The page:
I like the clients that I am able to help who were not able to find help elsewhere.  On a couple of occasions now, a client has told me that my firm is the first one that has listened to his or her issue and offered any kind of assistance.

4. What do you think is the most important part of a good case?

The client.  If the client is not invested, then the other side won’t take it seriously and neither will the jury.

5. What labor and employment issues do you think are currently trending?

The biggest employment discrimination issues I see right now are related to age, disability, and pregnancy discrimination.  For some reason, these types of discrimination seem to be acceptable to employers.  The other issues right now are minimum wage and overtime pay.

6. Who is your favorite Supreme Court Justice?

Justice William Brennan.

7. What would you say to HR of a company about how to treat employees?

It would be to listen to your employees.  Most employees are not looking to sue when he or she goes to Human Resources.  These employees are sincerely looking for help.  Nothing makes an employee seek legal counsel like when he or she complains about something and HR starts investigating the employee instead of the complaint.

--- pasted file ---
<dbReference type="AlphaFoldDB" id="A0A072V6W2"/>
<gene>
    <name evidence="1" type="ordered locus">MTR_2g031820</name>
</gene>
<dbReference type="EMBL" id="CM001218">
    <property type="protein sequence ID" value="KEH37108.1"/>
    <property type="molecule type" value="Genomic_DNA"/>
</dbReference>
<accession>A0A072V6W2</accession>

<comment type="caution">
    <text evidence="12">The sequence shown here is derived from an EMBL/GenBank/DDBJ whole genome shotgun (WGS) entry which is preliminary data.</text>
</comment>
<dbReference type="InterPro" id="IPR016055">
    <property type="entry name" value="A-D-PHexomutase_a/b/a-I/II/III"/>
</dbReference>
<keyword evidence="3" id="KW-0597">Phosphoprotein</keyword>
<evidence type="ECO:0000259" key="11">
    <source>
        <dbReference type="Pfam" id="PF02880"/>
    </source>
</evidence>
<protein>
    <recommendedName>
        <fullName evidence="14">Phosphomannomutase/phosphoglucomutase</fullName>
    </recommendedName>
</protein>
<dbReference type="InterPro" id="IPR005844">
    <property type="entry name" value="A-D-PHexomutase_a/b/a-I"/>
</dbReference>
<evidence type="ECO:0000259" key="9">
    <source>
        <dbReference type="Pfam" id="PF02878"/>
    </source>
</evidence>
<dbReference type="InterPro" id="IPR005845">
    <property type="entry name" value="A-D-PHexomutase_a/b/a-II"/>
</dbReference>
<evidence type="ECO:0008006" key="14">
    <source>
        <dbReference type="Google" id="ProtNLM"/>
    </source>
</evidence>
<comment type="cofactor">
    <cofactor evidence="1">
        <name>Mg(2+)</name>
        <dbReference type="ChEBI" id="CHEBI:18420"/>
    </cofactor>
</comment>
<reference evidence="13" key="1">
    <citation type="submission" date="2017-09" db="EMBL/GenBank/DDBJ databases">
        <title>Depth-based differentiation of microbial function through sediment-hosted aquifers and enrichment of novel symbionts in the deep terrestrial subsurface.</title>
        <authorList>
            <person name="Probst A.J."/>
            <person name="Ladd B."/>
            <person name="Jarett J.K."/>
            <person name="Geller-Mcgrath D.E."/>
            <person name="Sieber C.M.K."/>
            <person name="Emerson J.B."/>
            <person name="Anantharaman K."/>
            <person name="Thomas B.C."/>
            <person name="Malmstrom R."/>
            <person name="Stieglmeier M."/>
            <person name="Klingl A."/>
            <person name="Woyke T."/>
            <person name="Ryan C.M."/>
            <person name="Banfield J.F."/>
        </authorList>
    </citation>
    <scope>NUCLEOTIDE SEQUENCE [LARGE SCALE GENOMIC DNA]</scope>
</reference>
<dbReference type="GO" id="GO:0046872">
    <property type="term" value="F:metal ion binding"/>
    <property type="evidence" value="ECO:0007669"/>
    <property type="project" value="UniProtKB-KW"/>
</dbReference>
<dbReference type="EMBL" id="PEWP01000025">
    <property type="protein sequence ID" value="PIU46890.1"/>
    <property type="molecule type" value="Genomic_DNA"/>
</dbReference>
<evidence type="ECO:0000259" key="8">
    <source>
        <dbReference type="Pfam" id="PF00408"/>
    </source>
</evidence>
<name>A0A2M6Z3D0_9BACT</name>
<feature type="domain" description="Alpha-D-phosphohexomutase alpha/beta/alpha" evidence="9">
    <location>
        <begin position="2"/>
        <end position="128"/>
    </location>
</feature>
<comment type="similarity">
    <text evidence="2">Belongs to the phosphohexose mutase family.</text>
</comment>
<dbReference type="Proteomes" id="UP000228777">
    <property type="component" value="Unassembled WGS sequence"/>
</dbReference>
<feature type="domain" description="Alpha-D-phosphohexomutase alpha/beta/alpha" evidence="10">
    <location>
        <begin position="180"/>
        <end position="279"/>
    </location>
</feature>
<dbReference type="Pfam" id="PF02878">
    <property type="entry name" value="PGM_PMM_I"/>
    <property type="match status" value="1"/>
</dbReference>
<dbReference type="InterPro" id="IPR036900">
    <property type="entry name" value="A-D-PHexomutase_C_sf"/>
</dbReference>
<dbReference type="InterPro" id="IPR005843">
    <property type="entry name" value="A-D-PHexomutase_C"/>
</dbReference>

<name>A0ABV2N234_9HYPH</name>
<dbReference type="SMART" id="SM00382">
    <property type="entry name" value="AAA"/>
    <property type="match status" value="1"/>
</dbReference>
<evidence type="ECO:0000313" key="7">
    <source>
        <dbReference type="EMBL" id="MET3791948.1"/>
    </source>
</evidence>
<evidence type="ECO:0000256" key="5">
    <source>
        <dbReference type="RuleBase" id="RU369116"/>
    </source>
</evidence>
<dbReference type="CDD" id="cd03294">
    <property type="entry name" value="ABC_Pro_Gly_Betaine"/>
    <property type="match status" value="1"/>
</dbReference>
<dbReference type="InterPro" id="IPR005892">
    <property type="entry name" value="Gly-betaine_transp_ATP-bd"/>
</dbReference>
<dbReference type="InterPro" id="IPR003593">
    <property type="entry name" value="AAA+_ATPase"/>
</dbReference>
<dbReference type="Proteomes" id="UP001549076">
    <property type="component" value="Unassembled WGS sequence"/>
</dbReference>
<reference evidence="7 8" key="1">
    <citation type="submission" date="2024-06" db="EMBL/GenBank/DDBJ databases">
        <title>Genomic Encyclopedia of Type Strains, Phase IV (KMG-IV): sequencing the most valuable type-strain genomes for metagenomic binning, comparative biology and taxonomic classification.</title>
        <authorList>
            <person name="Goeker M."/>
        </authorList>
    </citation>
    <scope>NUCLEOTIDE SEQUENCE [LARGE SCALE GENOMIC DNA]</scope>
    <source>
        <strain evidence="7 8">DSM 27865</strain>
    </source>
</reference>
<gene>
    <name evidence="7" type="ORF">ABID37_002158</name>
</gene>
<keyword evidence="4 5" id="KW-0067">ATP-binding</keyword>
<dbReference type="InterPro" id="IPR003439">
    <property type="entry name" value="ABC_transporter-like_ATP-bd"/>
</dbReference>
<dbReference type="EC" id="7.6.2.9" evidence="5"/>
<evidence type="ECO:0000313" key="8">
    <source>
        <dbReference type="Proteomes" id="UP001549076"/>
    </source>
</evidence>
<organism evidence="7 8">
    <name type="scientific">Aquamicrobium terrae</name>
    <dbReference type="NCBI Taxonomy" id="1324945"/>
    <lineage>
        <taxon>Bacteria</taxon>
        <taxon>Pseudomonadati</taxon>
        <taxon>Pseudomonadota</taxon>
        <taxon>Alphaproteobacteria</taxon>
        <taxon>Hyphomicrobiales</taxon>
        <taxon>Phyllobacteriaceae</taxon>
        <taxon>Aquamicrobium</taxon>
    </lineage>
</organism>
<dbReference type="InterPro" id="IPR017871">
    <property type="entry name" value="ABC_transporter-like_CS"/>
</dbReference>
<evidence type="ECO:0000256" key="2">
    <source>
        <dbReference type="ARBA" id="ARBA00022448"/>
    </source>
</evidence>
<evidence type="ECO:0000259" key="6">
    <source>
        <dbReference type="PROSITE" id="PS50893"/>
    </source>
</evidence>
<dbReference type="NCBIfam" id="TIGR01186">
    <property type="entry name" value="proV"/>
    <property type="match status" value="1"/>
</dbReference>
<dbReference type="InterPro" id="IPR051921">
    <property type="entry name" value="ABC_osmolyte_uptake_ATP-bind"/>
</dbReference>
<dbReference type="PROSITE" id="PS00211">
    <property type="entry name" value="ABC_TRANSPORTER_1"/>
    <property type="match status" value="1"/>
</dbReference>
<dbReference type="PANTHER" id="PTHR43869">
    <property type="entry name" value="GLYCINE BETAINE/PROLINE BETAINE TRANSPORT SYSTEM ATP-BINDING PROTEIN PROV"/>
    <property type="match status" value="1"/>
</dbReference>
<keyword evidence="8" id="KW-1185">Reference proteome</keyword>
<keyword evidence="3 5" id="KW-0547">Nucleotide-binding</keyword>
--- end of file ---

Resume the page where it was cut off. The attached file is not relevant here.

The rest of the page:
8. Besides Rob Wiley, P.C., what is the most interesting job that you have had?

The most interesting job I’ve had is working as an extra in film and television.  I should have known that I was destined to be a lawyer at that point because two of my biggest gigs were the TV show “Boston Legal” and the film Charlie Wilson’s War.

9. What is your favorite food?

Meat pies.  I first discovered them when I studied abroad in undergrad.  I can’t believe these have not caught on in the U.S. because they are brilliant.

10. What’s the best part of living in Austin?

All of the outdoor festivals.  And the Longhorns.

Colin W. Walsh is a Trial Attorney in the Austin office of Rob Wiley, P.C.  He graduated from The University of Texas at Austin with a bachelor’s degree in theatre in 2006.  Mr. Walsh then graduated from The University of Texas School of Law with honors in 2011.